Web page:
TW talk of violence and torture.
Two men from Mali who were going to be executed for having gay sex have been saved.
France, as well as other African nations and including Mali’s army, intervened to end a ten month rebellion by groups of Tuareg tribes and Islamist extremists.
The groups have taken over most of Northern Mali, including the town of Gao enforcing Sharia law, punishing thieves with amputation and executing gays.
One of the men, named Badou Ahmed, told Reuters’ reporters yesterday (3 January) he was arrested after being accused of having gay sex but was able to walk free when the French-led troops took over Gao.
Ahmed is covered with scars and walks with a limp, which he reported was a result of being beaten unconscious by the militias.
Ahmed said he had not been allowed to present witnesses at his trial and his captors had threatened to cut his throat for being gay.
Alitiin Ag Oussman, a second man, was awaiting execution on the same charge, was freed a day before it was due to be carried out.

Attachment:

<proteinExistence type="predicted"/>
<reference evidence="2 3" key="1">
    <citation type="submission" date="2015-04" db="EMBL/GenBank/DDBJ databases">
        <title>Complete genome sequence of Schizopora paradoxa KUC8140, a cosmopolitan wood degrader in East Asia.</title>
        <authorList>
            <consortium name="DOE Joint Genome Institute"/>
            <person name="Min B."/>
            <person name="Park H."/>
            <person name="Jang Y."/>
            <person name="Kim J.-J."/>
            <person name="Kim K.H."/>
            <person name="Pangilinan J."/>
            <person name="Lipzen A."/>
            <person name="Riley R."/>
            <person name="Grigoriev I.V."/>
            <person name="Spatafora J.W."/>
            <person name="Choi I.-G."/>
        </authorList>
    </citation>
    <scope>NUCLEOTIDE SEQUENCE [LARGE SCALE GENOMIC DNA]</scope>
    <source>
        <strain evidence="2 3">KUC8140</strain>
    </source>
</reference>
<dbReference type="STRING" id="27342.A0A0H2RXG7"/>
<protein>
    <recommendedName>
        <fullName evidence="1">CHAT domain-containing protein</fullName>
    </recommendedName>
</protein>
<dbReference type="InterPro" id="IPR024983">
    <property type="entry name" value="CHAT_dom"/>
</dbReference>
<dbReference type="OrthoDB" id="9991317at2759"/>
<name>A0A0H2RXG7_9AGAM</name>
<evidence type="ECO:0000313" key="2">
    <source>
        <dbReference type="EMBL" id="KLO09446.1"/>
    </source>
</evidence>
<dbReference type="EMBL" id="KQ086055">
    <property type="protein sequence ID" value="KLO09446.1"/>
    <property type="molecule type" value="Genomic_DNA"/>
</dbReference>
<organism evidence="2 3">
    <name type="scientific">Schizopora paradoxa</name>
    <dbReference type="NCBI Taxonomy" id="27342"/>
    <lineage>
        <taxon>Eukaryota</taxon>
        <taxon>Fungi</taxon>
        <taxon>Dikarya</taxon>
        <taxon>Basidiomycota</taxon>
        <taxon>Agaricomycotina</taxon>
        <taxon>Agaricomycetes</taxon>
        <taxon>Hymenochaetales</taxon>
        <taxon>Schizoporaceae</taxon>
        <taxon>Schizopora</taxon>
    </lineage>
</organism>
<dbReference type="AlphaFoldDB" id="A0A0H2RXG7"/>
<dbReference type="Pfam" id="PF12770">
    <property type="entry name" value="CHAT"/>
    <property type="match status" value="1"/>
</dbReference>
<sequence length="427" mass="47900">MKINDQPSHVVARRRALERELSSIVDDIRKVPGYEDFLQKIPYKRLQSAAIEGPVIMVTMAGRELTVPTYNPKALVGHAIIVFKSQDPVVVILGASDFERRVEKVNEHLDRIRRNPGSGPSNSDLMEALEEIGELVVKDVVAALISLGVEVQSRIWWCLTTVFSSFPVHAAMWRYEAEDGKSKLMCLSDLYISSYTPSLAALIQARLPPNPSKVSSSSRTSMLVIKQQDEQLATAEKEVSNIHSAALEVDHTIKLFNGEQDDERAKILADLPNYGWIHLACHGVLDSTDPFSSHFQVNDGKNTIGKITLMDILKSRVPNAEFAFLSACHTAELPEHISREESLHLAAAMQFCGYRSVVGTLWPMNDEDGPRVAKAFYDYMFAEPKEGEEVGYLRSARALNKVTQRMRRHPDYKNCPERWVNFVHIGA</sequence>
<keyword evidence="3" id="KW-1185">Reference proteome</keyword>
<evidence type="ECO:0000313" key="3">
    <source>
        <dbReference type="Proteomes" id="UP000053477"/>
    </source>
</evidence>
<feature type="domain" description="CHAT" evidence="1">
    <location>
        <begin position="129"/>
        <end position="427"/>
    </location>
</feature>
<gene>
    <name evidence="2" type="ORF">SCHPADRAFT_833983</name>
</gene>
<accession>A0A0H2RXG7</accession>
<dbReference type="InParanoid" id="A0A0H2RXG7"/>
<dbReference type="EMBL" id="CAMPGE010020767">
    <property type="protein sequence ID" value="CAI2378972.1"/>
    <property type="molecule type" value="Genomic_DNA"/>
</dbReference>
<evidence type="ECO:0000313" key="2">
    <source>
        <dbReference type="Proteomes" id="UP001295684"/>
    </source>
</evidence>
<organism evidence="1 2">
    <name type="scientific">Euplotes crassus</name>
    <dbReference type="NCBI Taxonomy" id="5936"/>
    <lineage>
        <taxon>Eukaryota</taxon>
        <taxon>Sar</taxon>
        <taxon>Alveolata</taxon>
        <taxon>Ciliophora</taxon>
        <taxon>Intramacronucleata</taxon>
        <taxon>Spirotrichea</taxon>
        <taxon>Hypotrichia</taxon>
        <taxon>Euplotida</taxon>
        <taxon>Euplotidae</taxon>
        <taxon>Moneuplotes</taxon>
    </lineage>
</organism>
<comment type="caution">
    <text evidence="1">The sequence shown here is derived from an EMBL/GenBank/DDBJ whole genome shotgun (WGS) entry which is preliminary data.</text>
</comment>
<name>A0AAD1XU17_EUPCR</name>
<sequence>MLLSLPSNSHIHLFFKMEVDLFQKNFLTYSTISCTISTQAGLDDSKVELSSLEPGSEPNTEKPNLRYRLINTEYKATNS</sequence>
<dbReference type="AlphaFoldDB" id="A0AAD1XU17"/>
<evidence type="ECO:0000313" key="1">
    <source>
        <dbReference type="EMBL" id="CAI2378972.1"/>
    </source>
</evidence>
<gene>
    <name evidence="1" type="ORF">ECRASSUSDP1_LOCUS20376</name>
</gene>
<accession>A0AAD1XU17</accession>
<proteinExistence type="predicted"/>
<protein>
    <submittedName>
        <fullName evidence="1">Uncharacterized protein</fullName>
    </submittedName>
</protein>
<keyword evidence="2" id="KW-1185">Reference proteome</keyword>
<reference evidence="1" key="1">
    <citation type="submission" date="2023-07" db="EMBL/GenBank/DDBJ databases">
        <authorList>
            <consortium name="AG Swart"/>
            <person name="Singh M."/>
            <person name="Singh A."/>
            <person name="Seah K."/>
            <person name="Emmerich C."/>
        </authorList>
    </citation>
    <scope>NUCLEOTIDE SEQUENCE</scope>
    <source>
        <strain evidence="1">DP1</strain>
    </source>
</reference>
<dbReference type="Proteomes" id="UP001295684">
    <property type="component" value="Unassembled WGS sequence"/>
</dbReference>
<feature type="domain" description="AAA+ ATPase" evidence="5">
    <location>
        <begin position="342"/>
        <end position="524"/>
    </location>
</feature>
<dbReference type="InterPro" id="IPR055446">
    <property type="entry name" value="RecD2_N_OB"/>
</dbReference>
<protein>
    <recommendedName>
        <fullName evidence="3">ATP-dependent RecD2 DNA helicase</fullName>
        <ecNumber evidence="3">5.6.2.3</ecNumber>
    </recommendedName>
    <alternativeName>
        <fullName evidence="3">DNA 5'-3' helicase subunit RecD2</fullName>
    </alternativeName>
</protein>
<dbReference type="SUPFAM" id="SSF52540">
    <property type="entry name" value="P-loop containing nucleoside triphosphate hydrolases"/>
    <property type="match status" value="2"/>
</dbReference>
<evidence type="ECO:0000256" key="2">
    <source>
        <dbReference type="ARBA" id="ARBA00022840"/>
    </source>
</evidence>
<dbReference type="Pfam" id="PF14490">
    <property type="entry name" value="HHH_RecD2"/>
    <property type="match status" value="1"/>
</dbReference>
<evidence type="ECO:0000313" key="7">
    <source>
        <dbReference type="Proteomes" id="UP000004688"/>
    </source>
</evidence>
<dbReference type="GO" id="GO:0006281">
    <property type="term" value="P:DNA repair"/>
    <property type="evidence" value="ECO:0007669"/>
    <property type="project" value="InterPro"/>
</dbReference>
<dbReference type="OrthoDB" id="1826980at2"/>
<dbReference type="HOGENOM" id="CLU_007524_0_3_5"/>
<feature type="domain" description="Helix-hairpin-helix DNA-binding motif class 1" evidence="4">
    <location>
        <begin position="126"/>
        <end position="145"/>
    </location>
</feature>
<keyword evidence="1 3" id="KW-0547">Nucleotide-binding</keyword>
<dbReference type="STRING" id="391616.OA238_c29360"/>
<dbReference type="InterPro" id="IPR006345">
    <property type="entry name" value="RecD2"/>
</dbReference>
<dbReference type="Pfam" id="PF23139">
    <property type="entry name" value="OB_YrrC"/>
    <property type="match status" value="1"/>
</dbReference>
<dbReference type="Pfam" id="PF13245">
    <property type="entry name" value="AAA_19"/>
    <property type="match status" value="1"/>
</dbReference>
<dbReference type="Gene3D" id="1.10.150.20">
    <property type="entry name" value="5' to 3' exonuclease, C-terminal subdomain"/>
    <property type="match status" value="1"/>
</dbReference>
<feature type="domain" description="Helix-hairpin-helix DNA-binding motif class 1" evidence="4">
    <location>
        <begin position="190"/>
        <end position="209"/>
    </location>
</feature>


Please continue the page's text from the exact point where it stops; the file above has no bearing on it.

Same-sex activity is legal in Mali, but a recent 2007 report has found that 98% of adults believe homosexuality is unaccaptable.
Omar Kuddus, a Muslim LGBT rights advocate based in the UK, said: ‘As I have stated on numerous occasions, homosexuality is not illegal or forbidden in the Quran, it is not condemned as haram.
‘Fundamental Islamists, having been indoctrinated by religious leaders who impose their own views and interpretations on homosexuality have become obsessed with the idea and this impels them to commit such atrocities and crimes against humanity.
‘If the French led forces had not rescued, found and freed these two Malian men who were about to be executed today, their plight and deaths would have gone unnoticed.
‘The question must be asked, of how many other gay men are executed, tortured, in the false name of Islam, without this being reported or noticed.
‘Muslims must be reminded and educated that only Allah can pass judgement, not mere mortal men, and that Islam is a religion of compassion and forgiveness, not of murder’.